Vegitales: Kale

dino-kale

Kale a day keeps the doctor away

Did you know? Kale is considered to be the most nutritious vegetables in the world! It is very high in vitamins A, C, K, lutien, folic acid, calcium, and iron. It is an antioxidant and anti-inflammatory, and like broccoli, it appears to block the growth of cancer cells.

Kale is an ancient – 2000 years old – member of the Brassica family, which includes cabbage, broccoli and Brussel sprouts. Its name is thought to derive from the Dutch word boerenkool (borecole) meaning farmer’s cabbage. In the Middle Ages, kale was one of the most common green vegetables in all of Europe; especially in Northern Europe, where it has been a staple crop for centuries. Different varieties of kale are eaten around the world: in Portugal, kale is a main ingredient a traditional soup called caldo verde; in Brazil, kale is cooked with shredded dried beef and served as a side dish; north-western towns in Germany host annual kale festivals where kale is eaten with sausage and schnapps; in Denmark, Sweden, and Holland, curly kale is traditionally served with a Christmas ham; the traditional Irish dish Colcannon is made from kale and potatoes; and in Scotland, “to be off one’s kail” is to feel too ill to eat, as kale is part of their daily diet.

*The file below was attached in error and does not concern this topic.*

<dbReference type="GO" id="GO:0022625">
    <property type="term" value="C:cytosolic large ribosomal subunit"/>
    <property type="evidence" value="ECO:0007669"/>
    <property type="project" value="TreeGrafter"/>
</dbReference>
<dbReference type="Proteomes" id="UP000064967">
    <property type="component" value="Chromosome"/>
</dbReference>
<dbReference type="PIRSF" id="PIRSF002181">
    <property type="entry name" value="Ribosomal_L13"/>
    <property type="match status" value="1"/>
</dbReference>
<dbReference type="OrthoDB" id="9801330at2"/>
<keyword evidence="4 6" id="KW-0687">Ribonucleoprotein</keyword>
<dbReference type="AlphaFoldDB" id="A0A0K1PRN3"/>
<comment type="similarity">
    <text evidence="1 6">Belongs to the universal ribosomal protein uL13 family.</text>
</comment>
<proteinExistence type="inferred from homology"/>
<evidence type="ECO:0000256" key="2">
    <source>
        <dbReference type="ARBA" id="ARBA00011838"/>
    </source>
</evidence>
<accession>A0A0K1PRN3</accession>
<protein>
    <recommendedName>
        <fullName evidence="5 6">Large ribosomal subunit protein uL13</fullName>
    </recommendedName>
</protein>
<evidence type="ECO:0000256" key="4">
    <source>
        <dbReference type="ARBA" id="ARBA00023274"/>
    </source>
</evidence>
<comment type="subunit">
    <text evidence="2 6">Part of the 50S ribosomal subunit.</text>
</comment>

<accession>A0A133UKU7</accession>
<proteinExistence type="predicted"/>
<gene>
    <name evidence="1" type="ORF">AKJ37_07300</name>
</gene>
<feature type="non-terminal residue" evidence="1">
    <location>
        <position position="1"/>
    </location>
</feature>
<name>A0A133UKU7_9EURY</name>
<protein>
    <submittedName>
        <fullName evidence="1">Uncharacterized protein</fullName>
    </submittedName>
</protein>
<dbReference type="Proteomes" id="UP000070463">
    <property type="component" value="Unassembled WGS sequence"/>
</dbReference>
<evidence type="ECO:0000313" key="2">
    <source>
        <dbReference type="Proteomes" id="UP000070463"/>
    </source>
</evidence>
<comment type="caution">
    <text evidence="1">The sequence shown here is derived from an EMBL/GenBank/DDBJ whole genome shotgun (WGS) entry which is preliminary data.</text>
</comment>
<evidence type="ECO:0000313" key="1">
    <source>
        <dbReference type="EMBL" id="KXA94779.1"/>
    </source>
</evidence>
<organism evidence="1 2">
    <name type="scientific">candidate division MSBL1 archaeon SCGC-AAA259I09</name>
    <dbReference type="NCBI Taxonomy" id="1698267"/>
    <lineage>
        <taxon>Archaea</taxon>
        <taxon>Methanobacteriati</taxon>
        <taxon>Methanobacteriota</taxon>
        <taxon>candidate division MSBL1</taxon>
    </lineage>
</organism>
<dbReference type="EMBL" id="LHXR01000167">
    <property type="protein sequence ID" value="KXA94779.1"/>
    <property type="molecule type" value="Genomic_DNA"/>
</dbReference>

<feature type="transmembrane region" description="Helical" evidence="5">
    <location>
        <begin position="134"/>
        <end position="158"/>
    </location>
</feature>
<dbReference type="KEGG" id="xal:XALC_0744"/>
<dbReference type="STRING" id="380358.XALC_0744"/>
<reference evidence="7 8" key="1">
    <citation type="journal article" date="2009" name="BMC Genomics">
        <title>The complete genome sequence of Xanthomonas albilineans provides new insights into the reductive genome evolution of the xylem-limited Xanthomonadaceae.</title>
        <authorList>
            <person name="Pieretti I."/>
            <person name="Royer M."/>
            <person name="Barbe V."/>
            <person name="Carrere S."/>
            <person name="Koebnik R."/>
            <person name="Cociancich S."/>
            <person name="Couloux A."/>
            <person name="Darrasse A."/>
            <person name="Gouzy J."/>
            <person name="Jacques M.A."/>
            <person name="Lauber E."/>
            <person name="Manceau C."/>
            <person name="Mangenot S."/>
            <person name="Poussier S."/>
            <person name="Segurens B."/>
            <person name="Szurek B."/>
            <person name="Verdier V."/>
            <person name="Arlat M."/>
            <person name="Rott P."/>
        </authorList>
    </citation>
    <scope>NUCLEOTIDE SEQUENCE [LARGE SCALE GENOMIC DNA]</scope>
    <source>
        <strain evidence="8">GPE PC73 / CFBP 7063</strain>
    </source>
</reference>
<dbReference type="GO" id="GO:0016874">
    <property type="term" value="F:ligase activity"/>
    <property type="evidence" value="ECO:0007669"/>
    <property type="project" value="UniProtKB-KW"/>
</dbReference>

Kales can be classified by their leaf type: curly leaved or Scott’s kale, plain leaved, leaf and spear, and Cavolo nero (also called Tuscan, Lacinato, and Dinosaur kale), each varying in colour, texture, and flavour. Kale will grow in warm climates, but does especially well in cooler temperatures, in fact, many varieties get sweeter after the frost.

No matter the variety, all kale turns a rich, dark green when cooked. Kale can be steamed, sautéed, braised, baked, added to soup, and eaten raw in salad. Use kale as a substitute for broccoli, spinach, and cabbage – it is so versatile, you could have it for breakfast, lunch, and dinner!